Review: 'The Water Man' is a deeply felt family adventure

Review: 'The Water Man' is a deeply felt family adventure

A 12-year-old boy heads into the Oregon woods in search of a mythic creature he thinks has the healing power to save his dying mother.

That’s the premise behind “The Water Man,” a deeply felt family adventure, touched by the supernatural. Executive produced by Oprah Winfrey, the film marks a heartfelt directing debut for David Oyelowo, best known for his brilliant portrayal of Dr. Martin Luther King in “Selma.”

PHOTO: Lonnie Chavis, as Gunner Boone, left, and Amiah Miller, as Jo Riley, in a scene from "The Water Man."

The British-Nigerian actor also takes on the role of Amos Boone, a career military man stationed in Japan who has just moved his family to Pine Mills, a small logging town in the Pacific Northwest, where his wife Mary (Rosario Dawson at her loveliest) tries to hide her advancing stages of leukemia from their son, Gunner (Lonnie Chavis).

Chavis, a breakout on “This Is Us,” where he plays the younger version of Sterling K. Brown’s character, is exceptionally fine as a boy who buries his head in detective stories and graphic novels to avoid facing impending tragedy. Chavis does wonders with his eyes, which show the pain Gunner hides over his helplessness to rescue his mother.

It’s the tale of the Water Man, told to him by a local mortician (Alfred Molina), that sparks hope in Gunner. The legend stems from a miner whose home was swept away in a flood. The miner might have died if not for a magical ore. His wife remains missing. And so, for decades, the so-called Water Man roams the forest to find her body and use the ore to restore her to life.

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Finding the ore also becomes Gunner’s mission, as he leaves a note for his parents, steals his dad’s souvenir samurai sword to fight any lurking monsters and sets off in the company of Jo (a livewire Amiah Miller), a girl who is homeless and tells Gunner she knows how to find the Water Man.

PHOTO: Lonnie Chavis, left, as Gunner Boone, and Rosario Dawson, as Mary Boone, in a scene from "The Water Man."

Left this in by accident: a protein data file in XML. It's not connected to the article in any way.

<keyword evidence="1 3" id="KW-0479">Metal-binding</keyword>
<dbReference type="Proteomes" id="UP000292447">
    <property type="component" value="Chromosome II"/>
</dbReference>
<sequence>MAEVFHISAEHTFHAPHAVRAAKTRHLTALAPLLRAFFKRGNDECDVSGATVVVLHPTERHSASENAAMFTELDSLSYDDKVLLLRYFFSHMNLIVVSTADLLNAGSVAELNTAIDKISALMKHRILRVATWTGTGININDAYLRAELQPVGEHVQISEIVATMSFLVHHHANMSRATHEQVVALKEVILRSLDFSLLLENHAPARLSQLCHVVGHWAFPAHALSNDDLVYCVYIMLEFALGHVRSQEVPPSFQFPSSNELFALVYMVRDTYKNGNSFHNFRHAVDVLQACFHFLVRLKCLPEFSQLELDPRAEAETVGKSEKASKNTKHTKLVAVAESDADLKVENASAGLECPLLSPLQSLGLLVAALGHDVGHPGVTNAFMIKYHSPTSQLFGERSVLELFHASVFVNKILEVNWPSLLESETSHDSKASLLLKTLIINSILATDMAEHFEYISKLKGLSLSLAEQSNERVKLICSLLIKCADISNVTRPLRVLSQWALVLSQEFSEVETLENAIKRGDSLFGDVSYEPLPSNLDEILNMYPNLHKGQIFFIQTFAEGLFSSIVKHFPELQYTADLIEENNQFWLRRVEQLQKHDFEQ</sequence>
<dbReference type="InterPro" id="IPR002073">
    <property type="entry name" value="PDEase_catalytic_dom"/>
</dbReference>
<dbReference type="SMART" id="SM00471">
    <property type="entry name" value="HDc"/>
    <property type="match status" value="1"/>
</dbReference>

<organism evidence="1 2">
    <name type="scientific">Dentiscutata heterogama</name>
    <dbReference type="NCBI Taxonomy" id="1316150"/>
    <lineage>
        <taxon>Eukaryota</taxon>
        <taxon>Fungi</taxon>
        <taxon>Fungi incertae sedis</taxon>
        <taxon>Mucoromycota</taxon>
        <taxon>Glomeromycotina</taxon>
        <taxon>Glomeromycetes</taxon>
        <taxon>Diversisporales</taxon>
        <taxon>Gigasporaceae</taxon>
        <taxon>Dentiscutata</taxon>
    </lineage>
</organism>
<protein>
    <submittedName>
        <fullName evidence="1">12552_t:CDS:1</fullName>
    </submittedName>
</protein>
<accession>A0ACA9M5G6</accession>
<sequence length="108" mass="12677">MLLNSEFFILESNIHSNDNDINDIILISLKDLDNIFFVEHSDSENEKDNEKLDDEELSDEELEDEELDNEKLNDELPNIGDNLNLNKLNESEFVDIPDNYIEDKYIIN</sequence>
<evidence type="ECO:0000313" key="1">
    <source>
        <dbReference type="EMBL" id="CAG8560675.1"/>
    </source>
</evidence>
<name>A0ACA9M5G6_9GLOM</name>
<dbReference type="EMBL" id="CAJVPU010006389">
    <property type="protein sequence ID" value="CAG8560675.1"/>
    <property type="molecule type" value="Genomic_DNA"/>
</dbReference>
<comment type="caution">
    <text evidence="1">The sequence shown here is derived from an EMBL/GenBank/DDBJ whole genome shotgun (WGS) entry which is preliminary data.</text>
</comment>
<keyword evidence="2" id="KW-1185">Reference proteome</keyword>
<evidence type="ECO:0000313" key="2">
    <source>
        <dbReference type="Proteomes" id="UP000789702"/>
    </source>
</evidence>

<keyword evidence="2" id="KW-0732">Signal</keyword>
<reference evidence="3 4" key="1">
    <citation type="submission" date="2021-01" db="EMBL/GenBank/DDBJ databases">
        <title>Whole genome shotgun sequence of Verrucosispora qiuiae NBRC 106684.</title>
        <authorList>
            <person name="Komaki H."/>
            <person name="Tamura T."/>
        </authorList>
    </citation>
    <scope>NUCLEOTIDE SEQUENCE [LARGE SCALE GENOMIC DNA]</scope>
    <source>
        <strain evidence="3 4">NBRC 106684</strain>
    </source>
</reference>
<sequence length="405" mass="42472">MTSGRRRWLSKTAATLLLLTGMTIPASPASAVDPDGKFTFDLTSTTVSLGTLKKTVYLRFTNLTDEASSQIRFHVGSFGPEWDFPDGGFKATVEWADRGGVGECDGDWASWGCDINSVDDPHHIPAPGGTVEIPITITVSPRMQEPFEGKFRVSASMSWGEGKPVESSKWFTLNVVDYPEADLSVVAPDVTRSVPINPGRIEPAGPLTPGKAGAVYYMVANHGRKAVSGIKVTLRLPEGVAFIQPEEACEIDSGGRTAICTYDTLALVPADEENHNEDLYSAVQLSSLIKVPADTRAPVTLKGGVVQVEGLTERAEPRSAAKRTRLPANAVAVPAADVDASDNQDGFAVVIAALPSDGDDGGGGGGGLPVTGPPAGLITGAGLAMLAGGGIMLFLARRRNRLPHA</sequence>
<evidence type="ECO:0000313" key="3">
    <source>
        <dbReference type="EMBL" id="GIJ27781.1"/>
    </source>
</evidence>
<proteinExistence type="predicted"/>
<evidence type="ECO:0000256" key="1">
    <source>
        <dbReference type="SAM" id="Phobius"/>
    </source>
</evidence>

Is she lying? Is there magic in the world or simply reality waiting to crush it? “The Water Man” grapples with these questions, which sometimes slows the film’s pace but more often deepens its emotional reach.

Working from a subtle script by Emma Needell, Oyelowo contrasts Gunner’s quest with the quest of his parents to find him. As a wildfire begins to incinerate the forest (talk about timely), Amos rushes toward the blaze with the local sheriff (Maria Bello). Oyelowo brings the forest alive with its teeming insect life, raging rapids and encroaching flames.

But make no mistake. it’s the feelings lying underneath that give the film its staying power. Delicate business is being transacted here as a child is forced to deal with adversity, sacrifice, grief and an adult world that too often resists understanding.

“As a father of four children I want to share films with my kids that both entertain and equip them for the highs and lows that lie ahead,” Oyelowo said in a director’s statement. “I relish watching films with them that both transport our family to a different world and then leave us having meaningful conversations.”

Oyelowo has done just that by crafting a film that is less about showing off than showing the way toward am empathetic meeting of the minds between parents and children. For family audiences, “The Water Man” is an exhilarating gift.

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